The new air passenger regulations, which were announced last month, are officially in effect as of today. The rules give passengers more recourse when dealing with flight bumping or lost baggage, for example.

But though some have celebrated these new consumer protection rules, they have been met with derision from both airlines and air passenger rights activists.

Airlines argue that the new regulations go too far, while air passenger rights activists say that the regulations don't do nearly enough for passengers.

The changes include a compensation of up to $2,400 for flight bumping, and compensation for lost baggage.

In December, more changes to the air passenger regulations will take effect, including cash compensation for delays and cancellations and the requirement that airlines seat children near their parents at no extra charge.

One of the most controversial changes to the regulations is the rule that airlines are now allowed to keep passengers on the tarmac for up to 3 hours and 45 minutes — 3 hours total plus 45 minutes if, after 3 hours, departure is imminent.

Gabor Lukas, the founder and coordinator of Air Passenger Rights, argues that these rules are lacking when compared to other countries.

For one, Air Passenger Rights, a non-profit that advocates for consumer rights, argues that the 3-hour rule is "inhumane," and the group believes that "no passenger should be kept on the tarmac for more than 90 minutes, as the Senate recommended in March 2018."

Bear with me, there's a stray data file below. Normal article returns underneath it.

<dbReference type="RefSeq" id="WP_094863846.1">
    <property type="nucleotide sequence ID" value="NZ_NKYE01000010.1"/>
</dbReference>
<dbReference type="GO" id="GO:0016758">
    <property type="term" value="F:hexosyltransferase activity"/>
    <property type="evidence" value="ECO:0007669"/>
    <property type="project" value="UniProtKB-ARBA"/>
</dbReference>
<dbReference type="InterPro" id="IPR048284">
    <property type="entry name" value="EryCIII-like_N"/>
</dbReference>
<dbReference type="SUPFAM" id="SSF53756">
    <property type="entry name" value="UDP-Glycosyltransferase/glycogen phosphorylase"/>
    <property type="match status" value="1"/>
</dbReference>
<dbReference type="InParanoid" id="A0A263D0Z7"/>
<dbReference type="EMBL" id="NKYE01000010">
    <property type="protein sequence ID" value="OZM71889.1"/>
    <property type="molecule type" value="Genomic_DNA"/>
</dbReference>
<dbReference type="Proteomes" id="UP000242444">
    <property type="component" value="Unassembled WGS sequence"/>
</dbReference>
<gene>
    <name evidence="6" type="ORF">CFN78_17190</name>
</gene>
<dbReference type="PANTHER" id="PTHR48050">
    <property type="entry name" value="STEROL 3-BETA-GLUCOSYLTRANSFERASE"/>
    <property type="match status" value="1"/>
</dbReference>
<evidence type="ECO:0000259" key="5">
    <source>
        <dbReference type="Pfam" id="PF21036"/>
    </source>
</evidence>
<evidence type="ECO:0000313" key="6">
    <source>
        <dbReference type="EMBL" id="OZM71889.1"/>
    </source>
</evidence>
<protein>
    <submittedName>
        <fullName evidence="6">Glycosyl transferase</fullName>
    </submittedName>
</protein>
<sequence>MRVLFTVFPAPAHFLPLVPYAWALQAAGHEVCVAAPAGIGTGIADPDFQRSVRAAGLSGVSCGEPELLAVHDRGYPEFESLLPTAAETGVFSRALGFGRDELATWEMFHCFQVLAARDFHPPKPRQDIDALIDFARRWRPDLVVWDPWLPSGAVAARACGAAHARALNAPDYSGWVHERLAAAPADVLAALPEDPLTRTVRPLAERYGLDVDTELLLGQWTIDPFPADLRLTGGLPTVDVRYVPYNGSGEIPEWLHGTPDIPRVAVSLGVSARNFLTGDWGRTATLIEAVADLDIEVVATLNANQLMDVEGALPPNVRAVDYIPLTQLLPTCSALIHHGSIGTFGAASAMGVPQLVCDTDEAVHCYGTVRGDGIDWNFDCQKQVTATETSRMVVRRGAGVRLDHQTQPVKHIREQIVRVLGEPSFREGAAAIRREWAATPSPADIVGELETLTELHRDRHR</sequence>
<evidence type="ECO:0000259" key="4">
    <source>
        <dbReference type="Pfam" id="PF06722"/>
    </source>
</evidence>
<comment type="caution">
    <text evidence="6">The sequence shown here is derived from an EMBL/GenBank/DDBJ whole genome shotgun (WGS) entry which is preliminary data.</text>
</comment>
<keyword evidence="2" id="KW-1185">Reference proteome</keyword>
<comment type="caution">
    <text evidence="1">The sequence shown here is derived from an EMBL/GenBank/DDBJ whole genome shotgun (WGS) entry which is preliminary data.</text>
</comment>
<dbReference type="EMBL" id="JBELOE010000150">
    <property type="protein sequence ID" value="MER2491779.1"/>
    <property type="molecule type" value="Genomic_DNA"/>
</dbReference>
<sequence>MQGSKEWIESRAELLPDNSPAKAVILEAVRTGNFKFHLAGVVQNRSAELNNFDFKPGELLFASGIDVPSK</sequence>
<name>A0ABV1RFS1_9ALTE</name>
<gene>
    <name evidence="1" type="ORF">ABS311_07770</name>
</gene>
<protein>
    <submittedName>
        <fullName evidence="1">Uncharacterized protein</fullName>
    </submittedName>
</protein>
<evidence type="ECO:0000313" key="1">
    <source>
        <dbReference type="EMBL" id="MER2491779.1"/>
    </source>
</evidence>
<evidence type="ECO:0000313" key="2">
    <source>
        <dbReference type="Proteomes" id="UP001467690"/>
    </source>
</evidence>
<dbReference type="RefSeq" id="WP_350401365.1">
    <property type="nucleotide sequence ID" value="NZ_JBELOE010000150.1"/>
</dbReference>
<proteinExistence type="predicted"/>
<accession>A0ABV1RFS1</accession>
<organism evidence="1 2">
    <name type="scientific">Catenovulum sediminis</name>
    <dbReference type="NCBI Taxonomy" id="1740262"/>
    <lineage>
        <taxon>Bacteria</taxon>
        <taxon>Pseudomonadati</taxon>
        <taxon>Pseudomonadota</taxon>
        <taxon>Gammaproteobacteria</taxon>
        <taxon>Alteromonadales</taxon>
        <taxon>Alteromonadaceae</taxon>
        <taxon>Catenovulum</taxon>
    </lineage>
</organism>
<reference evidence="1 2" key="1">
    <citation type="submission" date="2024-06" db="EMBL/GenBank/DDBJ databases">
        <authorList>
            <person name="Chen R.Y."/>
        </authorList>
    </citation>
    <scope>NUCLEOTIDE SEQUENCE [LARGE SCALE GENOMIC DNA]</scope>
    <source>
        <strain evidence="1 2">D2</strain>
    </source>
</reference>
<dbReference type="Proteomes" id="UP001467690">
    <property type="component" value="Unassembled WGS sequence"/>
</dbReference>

Before the new regulations came into effect, airlines could only keep passengers on the tarmac for up to 90 minutes.

A court case is currently challenging this rule. Disability
rights advocate and quadriplegic Bob Brown says that this rule significantly reduces the distance he can safely travel.

The group also argues that receiving compensation for flight bumping and lost baggage is extremely difficult. This is because the passenger has to prove that it is the airline's fault, and this is no easy feat.

It is much easier to receive compensation for these travel mishaps in the EU, for example.

Nevertheless, other groups are celebrating the new regulations as an step forward for passenger rights.

More information is sure to come as the rules come into effect.

Stay tuned.

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